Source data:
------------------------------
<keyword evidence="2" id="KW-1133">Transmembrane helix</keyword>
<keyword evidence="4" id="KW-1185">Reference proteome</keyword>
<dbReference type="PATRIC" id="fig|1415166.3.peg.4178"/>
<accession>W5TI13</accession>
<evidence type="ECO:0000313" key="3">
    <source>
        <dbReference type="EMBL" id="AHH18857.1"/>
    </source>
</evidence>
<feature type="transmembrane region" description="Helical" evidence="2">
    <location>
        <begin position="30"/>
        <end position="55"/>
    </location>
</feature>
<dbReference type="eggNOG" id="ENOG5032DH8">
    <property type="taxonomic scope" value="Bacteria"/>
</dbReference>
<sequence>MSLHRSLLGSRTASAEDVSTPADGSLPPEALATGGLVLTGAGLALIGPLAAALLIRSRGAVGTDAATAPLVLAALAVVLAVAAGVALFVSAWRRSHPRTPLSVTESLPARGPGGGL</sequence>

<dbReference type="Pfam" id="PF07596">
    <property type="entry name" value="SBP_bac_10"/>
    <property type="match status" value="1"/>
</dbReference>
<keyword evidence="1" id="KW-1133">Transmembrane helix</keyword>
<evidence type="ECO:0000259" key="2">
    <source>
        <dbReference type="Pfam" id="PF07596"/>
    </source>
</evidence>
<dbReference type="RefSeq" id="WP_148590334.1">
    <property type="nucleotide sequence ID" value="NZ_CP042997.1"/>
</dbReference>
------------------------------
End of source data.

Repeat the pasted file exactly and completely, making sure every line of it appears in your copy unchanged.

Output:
<keyword evidence="2" id="KW-1133">Transmembrane helix</keyword>
<keyword evidence="4" id="KW-1185">Reference proteome</keyword>
<dbReference type="PATRIC" id="fig|1415166.3.peg.4178"/>
<accession>W5TI13</accession>
<evidence type="ECO:0000313" key="3">
    <source>
        <dbReference type="EMBL" id="AHH18857.1"/>
    </source>
</evidence>
<feature type="transmembrane region" description="Helical" evidence="2">
    <location>
        <begin position="30"/>
        <end position="55"/>
    </location>
</feature>
<dbReference type="eggNOG" id="ENOG5032DH8">
    <property type="taxonomic scope" value="Bacteria"/>
</dbReference>
<sequence>MSLHRSLLGSRTASAEDVSTPADGSLPPEALATGGLVLTGAGLALIGPLAAALLIRSRGAVGTDAATAPLVLAALAVVLAVAAGVALFVSAWRRSHPRTPLSVTESLPARGPGGGL</sequence>

<dbReference type="Pfam" id="PF07596">
    <property type="entry name" value="SBP_bac_10"/>
    <property type="match status" value="1"/>
</dbReference>
<keyword evidence="1" id="KW-1133">Transmembrane helix</keyword>
<evidence type="ECO:0000259" key="2">
    <source>
        <dbReference type="Pfam" id="PF07596"/>
    </source>
</evidence>
<dbReference type="RefSeq" id="WP_148590334.1">
    <property type="nucleotide sequence ID" value="NZ_CP042997.1"/>
</dbReference>